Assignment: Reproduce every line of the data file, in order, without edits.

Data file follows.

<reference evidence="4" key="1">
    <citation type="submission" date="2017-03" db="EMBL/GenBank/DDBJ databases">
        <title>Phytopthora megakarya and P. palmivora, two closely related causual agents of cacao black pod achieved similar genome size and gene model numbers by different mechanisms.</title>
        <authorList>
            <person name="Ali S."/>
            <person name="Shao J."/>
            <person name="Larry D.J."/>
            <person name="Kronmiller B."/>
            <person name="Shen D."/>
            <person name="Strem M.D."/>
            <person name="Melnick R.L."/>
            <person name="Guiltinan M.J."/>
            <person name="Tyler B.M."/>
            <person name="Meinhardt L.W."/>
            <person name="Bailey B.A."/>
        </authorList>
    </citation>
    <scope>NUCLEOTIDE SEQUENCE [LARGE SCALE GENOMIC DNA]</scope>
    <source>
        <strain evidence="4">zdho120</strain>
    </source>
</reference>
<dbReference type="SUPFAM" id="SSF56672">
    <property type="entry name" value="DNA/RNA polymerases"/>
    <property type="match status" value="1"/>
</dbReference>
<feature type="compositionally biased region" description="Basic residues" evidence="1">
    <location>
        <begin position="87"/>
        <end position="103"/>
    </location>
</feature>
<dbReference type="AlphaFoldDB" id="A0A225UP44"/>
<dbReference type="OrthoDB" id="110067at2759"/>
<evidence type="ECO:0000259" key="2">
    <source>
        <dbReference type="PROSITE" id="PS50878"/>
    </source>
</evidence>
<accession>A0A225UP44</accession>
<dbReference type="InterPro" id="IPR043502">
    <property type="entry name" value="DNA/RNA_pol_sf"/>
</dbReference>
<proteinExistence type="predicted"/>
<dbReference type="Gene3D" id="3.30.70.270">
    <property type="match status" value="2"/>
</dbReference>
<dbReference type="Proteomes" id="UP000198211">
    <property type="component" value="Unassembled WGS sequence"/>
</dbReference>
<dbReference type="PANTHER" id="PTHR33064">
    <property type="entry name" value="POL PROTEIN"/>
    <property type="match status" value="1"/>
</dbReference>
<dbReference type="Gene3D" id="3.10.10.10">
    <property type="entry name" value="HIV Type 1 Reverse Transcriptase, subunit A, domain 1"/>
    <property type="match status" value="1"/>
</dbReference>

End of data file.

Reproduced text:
<reference evidence="4" key="1">
    <citation type="submission" date="2017-03" db="EMBL/GenBank/DDBJ databases">
        <title>Phytopthora megakarya and P. palmivora, two closely related causual agents of cacao black pod achieved similar genome size and gene model numbers by different mechanisms.</title>
        <authorList>
            <person name="Ali S."/>
            <person name="Shao J."/>
            <person name="Larry D.J."/>
            <person name="Kronmiller B."/>
            <person name="Shen D."/>
            <person name="Strem M.D."/>
            <person name="Melnick R.L."/>
            <person name="Guiltinan M.J."/>
            <person name="Tyler B.M."/>
            <person name="Meinhardt L.W."/>
            <person name="Bailey B.A."/>
        </authorList>
    </citation>
    <scope>NUCLEOTIDE SEQUENCE [LARGE SCALE GENOMIC DNA]</scope>
    <source>
        <strain evidence="4">zdho120</strain>
    </source>
</reference>
<dbReference type="SUPFAM" id="SSF56672">
    <property type="entry name" value="DNA/RNA polymerases"/>
    <property type="match status" value="1"/>
</dbReference>
<feature type="compositionally biased region" description="Basic residues" evidence="1">
    <location>
        <begin position="87"/>
        <end position="103"/>
    </location>
</feature>
<dbReference type="AlphaFoldDB" id="A0A225UP44"/>
<dbReference type="OrthoDB" id="110067at2759"/>
<evidence type="ECO:0000259" key="2">
    <source>
        <dbReference type="PROSITE" id="PS50878"/>
    </source>
</evidence>
<accession>A0A225UP44</accession>
<dbReference type="InterPro" id="IPR043502">
    <property type="entry name" value="DNA/RNA_pol_sf"/>
</dbReference>
<proteinExistence type="predicted"/>
<dbReference type="Gene3D" id="3.30.70.270">
    <property type="match status" value="2"/>
</dbReference>
<dbReference type="Proteomes" id="UP000198211">
    <property type="component" value="Unassembled WGS sequence"/>
</dbReference>
<dbReference type="PANTHER" id="PTHR33064">
    <property type="entry name" value="POL PROTEIN"/>
    <property type="match status" value="1"/>
</dbReference>
<dbReference type="Gene3D" id="3.10.10.10">
    <property type="entry name" value="HIV Type 1 Reverse Transcriptase, subunit A, domain 1"/>
    <property type="match status" value="1"/>
</dbReference>